The chairman of the US House of Representatives' intelligence committee, Mike Rogers, himself a former FBI agent, said: "My argument is that if this helps the Chinese government get out of the business of cyber-espionage, then that is great."
Huawei denies all links with spying and cybercrime, and calls the allegations "a monstrous, market-distorting, trade-distorting policy precedent that could be used in other markets against American companies".
While its US presence is limited, Huawei has used the UK as a launchpad for rapid expansion in Europe, where its rise has contributed to the fall of a number of western rivals.
One of the first casualties was the venerable British firm Marconi, which lost its largest client when BT chose Huawei - and a handful of other suppliers - for its 21st century network copper broadband upgrade. Within a year, the telecoms and defence firm, once a bellwether of the UK economy, had been broken up and sold.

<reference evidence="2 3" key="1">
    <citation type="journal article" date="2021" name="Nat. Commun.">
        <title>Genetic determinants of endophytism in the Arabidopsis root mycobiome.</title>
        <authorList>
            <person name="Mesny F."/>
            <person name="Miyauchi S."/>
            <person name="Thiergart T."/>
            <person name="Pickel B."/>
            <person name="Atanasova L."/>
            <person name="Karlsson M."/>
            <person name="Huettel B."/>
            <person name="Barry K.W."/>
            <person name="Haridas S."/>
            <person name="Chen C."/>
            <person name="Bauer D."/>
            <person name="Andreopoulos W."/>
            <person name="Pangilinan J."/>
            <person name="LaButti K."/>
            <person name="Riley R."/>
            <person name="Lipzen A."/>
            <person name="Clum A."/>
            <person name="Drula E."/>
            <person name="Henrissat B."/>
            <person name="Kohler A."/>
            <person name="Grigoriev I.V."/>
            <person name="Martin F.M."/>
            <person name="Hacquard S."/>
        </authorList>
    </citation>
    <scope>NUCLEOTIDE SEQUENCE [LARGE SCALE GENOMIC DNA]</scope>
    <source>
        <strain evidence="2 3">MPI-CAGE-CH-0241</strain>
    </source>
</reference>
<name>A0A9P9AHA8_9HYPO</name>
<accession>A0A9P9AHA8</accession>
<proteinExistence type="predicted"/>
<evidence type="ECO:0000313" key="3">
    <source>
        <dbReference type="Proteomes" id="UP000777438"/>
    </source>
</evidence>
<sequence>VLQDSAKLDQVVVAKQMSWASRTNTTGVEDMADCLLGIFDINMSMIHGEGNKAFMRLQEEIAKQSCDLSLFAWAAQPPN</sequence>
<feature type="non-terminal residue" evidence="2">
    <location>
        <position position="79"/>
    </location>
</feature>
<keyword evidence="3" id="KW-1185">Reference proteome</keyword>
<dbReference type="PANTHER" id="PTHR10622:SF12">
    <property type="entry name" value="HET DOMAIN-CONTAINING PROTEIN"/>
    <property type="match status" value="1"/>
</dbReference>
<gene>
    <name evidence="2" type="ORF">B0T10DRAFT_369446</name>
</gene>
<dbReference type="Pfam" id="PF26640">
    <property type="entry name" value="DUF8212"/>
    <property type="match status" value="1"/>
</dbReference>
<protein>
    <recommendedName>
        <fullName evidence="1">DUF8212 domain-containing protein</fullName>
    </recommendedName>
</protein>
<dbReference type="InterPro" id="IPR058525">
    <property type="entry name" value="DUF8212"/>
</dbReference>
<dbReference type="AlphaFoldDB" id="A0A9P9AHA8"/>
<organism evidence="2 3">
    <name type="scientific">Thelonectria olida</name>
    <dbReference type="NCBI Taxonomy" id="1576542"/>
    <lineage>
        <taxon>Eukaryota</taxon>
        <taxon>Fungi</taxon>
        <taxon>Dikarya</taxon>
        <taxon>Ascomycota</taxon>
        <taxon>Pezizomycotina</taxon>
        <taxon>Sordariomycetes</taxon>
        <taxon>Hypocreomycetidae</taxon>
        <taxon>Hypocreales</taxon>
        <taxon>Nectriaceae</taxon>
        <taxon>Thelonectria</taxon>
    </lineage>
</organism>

A similar fate has befallen American vendors Nortel and Motorola, and a once bustling sector is braced for further retrenchment, with both France's Alcatel-Lucent and Finland's Nokia Siemens Networks having experienced financial turbulence.
Unlike the state controlled oil, energy and banking groups that dominate the list of China's largest companies, Huawei is one of a select few, like the internet group Alibaba, to have a brand that is familiar to Western consumers.
Stan Abrams, a Beijing-based corporate lawyer, lecturer and commentator, says "reciprocity" has been a feature of Chinese trade policy, and there could be repercussions for Western companies hoping to do business in China after Huawei's public humiliation at the hands of the US legislature.